How to Read the Bible
Thanks to The Krancer and Twing families for making publication of this book possible.
As featured on NPR's Fresh Air with Terry Gross
"Written for the beginning reader as well as the scholar, this is an outstanding introduction to the Hebrew Bible and the history of Israel, and should be widely read."
- Publishers Weekly, starred review
"As a professor of biblical studies, I am frequently sent textbooks...and I often consult academic introductions to the field as well. None of them is as clear, sophisticated, and readable as this book. For Jewish and non-Jewish readers.... The book's accomplishments remain stellar."
- Benjamin D. Sommer; Sh'ma/Koret Book Review
"...one of the most exciting Judaic studies books I've read in years.... Brettler's writing is easy and clear enough for non-scholarly readers. I highly recommend his work."
- The Reporter
"You probably need this book... To help span the gap between lay reader and specialist, Marc Brettler has written an extraordinarily accessible book... Brettler is clearly a master."
Master Bible scholar and teacher Marc Brettler argues that today's contemporary readers can only understand the ancient Hebrew Scripture by knowing more about the culture that produced it. And so Brettler unpacks the literary conventions, ideological assumptions, and historical conditions that inform the biblical text and demonstrates how modern critical scholarship and archaeological discoveries shed light on this fascinating and complex literature.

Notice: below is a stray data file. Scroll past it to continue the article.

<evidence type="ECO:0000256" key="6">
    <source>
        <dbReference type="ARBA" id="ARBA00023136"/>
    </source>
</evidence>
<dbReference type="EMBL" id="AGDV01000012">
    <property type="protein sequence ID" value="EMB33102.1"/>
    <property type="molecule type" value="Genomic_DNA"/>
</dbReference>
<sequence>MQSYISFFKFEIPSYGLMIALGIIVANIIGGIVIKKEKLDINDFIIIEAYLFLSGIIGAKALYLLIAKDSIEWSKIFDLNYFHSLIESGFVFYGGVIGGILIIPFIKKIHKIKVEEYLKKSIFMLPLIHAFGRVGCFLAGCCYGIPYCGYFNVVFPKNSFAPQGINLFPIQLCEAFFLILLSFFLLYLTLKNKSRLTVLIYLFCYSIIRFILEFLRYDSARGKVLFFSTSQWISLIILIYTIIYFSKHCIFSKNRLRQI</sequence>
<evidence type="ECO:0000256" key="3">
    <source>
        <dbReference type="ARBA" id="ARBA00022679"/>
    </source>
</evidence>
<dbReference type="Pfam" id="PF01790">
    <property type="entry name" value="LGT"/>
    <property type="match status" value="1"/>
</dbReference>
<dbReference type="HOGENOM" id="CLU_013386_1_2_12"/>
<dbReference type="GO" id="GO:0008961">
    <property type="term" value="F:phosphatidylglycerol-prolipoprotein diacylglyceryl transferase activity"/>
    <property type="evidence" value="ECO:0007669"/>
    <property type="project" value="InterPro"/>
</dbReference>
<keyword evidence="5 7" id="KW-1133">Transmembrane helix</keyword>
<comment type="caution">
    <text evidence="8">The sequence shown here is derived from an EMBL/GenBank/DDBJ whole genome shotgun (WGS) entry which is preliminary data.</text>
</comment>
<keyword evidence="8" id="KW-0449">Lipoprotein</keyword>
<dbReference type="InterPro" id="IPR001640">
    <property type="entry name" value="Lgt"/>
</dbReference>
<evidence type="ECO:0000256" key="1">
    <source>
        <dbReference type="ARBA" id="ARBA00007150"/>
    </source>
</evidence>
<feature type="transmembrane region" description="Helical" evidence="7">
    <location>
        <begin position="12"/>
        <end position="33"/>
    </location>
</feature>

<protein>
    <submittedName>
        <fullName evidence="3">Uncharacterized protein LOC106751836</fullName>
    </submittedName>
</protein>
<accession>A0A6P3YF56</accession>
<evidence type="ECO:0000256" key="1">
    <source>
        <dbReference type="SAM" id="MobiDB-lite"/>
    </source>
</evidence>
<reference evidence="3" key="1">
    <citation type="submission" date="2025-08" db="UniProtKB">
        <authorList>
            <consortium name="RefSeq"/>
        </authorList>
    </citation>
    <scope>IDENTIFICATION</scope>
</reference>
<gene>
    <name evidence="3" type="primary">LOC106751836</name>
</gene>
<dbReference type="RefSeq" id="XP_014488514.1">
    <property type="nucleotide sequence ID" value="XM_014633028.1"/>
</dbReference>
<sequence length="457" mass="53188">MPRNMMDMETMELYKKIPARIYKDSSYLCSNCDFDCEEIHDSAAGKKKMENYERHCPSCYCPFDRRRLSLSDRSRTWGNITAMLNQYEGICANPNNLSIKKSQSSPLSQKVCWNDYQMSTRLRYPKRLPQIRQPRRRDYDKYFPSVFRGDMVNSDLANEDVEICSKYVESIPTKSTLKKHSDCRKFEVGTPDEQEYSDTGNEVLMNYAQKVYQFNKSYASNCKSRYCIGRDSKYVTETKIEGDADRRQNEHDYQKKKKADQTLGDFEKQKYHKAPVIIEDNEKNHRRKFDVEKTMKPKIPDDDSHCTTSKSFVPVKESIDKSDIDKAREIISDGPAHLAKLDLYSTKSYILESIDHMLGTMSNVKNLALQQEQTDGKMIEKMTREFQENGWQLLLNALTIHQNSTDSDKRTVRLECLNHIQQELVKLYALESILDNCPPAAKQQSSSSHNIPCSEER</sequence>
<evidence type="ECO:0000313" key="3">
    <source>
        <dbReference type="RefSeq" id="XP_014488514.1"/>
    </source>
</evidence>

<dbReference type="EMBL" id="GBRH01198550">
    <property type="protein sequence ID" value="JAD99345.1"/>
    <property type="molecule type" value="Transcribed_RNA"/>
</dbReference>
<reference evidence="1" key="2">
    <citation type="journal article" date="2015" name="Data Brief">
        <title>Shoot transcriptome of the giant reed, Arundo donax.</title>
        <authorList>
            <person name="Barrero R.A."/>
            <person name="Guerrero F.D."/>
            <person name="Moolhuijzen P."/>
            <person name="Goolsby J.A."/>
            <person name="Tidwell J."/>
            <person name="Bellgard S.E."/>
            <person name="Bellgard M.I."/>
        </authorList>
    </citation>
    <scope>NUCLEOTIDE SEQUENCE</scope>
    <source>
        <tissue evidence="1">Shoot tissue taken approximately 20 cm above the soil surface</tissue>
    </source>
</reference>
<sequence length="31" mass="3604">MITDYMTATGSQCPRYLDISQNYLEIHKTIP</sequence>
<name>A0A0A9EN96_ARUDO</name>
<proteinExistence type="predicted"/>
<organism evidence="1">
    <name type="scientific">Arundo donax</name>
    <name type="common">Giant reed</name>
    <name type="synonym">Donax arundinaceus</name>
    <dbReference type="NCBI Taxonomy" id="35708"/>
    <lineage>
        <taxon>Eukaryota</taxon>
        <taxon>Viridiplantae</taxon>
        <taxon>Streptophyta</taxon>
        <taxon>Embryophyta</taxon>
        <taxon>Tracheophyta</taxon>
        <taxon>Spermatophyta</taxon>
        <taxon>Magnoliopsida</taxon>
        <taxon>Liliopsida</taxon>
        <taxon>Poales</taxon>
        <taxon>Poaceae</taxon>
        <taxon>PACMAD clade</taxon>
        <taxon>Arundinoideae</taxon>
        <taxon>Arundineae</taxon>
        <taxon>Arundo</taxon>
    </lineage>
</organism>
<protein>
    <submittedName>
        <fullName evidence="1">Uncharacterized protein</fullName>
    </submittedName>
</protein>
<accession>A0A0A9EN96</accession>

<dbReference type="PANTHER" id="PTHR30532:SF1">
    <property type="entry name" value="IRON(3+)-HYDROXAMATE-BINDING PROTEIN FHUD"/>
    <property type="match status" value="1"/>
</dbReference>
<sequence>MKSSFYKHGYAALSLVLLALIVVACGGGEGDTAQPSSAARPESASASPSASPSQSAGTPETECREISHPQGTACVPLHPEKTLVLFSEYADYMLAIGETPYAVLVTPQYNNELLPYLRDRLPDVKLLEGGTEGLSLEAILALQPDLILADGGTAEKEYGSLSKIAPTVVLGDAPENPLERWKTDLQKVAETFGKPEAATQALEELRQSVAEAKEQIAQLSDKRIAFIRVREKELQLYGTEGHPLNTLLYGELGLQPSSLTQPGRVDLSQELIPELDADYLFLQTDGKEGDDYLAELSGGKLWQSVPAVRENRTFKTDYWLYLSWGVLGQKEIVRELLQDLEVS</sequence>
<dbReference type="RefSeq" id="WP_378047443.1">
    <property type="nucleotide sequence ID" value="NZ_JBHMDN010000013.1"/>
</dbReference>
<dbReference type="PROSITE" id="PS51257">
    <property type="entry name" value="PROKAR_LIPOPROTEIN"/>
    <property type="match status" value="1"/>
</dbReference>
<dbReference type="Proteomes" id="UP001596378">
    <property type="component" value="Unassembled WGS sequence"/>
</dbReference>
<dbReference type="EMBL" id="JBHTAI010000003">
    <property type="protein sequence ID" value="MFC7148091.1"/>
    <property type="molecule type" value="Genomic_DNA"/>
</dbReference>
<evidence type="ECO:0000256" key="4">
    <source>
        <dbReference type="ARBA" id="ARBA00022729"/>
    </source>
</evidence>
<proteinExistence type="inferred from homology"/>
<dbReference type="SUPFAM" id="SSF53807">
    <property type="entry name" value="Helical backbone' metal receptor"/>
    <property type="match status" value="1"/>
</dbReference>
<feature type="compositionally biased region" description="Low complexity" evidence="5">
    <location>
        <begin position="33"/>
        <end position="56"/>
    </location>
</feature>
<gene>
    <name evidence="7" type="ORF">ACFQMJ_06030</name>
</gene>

Brettler surveys representative biblical texts from different genres to illustrate how modern scholars have taught us to "read" these texts. Using the "historical-critical method" long popular in academia, he guides us in reading the Bible as it was read in the biblical period, independent of later religious norms and interpretive traditions. Understanding the Bible this way lets us appreciate it as an interesting text that speaks in multiple voices on profound issues.
This book is the first "Jewishly sensitive" introduction to the historical-critical method. Unlike other introductory texts, the Bible that this book speaks about is the Jewish one -- with the three-part TaNaKH arrangement, the sequence of books found in modern printed Hebrew editions, and the chapter and verse enumerations used in most modern Jewish versions of the Bible.
In an afterword, the author discusses how the historical-critical method can help contemporary Jews relate to the Bible as a religious text in a more meaningful way.